In Junior High, (Grade 7 to 9), I was a shrimp. At the end of Grade 9, I stood at 4’11” or just under 150cm tall. There were, in a graduating class of over 250, just one boy and one girl in our grade that were shorter than me. They were both quite popular. I was not. But I had some good friends and was often shielded from any serious bullying. Only once was I actually put into a locker, and I was in it for less than 30 seconds. I escaped most of the cruelty that a nerdy shrimp like me could have been subject to. I got off lucky.

The same could not be said for Ann. She was different. Her religion, (I never cared enough to know what it was back then and would rather not guess now), forbade her from wearing makeup and required her to wear long dresses. Her clothing was always plain, earth tones and rather drab for a Junior High in the 1980’s. I always thought, but would never have admitted, that she was pretty. With red hair and lacking the ‘privilege’ of donning make-up, she usually looked rather pale and was teased for being ugly. If that’s all she was teased about, it probably would have been tolerable, but her and her younger brother were teased relentlessly… nothing was sacred in the onslaught of insults and cruelty bestowed upon them. I remember my friend Stan spitting on Ann’s younger brother, his only ‘crime’ was walking past us. He did not turn, he barely flinched, and he walked on. To this day, Ann and her brother have exemplified to me, like no other has, what it means to turn the other cheek.

Everyone picked on Ann, and usually I just watched… a silent participant. One oddly cruel day, in a moment well outside my character, I said something unkind to her when we were alone, with no one to witness, no one to prove anything to. I have no excuses, I was being mean, unforgivably so. Ann’s response lives with me to this day.

“Not you? I expected this from others, but not you!”

To say that her words left me wounded is an understatement.

To this day I’ve never looked for her, tried to track her down… but I should. Not just to say “Sorry”, but also to say “Thank You”. I grew up a lot that day, that moment. It changed me, made me a better person, one more caring, more full of grace, and more readily brave to stand up to others and for others.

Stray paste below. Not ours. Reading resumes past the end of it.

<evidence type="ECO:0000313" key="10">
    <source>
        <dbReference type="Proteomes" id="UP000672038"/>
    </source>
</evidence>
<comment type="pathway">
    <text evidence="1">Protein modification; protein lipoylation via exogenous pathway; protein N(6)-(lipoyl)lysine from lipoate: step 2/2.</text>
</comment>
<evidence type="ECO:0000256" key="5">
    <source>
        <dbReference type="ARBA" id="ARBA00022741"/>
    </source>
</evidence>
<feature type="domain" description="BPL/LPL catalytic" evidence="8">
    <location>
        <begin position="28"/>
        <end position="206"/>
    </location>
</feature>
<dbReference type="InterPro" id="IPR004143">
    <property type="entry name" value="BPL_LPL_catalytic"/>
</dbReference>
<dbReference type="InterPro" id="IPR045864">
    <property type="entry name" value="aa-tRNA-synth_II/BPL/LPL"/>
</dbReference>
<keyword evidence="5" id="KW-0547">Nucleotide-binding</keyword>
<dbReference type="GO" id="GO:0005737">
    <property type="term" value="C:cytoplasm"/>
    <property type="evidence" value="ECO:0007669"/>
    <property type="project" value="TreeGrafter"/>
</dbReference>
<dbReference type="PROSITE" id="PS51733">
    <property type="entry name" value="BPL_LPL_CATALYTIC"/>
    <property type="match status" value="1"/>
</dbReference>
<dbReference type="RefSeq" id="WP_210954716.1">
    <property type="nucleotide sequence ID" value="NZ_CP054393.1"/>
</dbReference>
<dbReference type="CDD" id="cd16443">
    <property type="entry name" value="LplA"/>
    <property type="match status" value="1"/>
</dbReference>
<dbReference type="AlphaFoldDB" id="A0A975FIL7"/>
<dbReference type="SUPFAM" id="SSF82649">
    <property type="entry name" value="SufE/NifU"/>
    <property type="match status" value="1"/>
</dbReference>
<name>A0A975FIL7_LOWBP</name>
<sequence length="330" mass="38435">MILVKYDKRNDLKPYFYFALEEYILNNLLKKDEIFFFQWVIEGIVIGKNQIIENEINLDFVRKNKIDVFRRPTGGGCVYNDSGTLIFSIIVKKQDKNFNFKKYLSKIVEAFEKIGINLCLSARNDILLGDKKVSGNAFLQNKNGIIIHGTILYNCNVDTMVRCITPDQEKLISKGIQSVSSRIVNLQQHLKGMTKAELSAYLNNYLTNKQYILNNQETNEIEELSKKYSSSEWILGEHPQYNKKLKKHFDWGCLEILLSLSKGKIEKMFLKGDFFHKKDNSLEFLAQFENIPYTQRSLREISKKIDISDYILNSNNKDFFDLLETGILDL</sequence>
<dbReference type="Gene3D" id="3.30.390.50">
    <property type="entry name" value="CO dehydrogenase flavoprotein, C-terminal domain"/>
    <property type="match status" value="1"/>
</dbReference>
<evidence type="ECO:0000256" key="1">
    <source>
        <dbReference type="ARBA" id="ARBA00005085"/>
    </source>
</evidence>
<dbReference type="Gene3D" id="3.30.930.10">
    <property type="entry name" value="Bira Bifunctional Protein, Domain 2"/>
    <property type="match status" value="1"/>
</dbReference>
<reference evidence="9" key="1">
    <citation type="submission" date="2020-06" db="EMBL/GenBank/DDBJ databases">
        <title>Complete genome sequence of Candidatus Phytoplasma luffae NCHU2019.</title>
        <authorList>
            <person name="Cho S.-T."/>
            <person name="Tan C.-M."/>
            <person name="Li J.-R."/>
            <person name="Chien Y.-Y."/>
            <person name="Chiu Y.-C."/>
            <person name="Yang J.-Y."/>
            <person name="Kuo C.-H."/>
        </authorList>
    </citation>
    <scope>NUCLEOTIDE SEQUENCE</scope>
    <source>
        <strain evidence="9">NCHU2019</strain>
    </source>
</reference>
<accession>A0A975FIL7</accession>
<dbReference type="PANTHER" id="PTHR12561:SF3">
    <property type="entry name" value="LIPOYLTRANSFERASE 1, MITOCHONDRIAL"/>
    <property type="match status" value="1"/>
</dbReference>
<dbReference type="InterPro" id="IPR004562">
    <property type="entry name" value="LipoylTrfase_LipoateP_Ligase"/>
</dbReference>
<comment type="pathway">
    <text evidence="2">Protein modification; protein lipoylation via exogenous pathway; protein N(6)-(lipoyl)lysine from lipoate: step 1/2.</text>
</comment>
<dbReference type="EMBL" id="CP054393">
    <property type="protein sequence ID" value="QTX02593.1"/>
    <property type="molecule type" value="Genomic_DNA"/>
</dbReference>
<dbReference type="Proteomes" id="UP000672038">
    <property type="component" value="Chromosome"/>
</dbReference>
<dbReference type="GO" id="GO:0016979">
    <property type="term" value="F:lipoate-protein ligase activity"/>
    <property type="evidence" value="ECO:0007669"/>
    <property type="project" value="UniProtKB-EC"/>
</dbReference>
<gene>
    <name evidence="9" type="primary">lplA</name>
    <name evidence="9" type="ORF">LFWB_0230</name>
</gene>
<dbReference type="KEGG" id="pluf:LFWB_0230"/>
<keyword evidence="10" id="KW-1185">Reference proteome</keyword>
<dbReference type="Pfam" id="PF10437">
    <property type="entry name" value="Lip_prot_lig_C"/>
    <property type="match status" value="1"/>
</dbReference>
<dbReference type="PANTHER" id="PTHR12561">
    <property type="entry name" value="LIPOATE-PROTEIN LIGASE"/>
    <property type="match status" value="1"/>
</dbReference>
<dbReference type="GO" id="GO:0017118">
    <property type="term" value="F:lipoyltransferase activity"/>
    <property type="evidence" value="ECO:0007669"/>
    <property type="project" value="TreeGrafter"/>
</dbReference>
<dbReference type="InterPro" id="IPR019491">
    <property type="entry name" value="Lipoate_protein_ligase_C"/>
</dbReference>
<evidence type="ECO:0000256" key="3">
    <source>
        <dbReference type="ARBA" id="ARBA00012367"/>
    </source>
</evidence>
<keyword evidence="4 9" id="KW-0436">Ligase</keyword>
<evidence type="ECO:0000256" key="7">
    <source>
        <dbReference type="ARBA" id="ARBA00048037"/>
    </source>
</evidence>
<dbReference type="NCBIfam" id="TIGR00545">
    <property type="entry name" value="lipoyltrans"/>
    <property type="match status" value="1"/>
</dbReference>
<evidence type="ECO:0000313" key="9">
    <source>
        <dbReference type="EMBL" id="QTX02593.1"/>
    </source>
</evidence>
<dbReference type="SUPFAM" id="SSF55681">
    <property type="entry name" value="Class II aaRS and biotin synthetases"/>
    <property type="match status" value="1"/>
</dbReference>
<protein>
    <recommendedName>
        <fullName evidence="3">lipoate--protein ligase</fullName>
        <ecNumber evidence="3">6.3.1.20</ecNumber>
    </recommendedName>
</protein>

Thank you Ann, for even in your pain, you taught me to be a better human being!

6 comments on “Confession from a bully

  1. I spent some time on Google and other places looking for Ann after writing this post. I’m plagued with a vague memory of her last name that is now probably just a maiden name, and the task is rather challenging.

    Thinking about it now, would she even want someone from a rather painful past to come back into her life now? Would I be saying sorry to make her feel better or to make me feel better?

  2. Even if you never find her, this post speaks volumes. Thanks for sharing this memory. I hope if any of your students take the time to stumble upon this post (if it’s something you haven’t already shared with them), they learn on a deeper level what a wonderful man you turned out to be.

    We’ve all been there at some point. It may have been in something we said or something we thought or in the way we ignored someone on the other side of the room. After reading this, I am going to work to be more conscious of these things in my own life.

  3. Hy Dave

    I guess Ann would be pleased to know that she contributed to your character formation, and to who you are now.

    tnx for sharing this with us!

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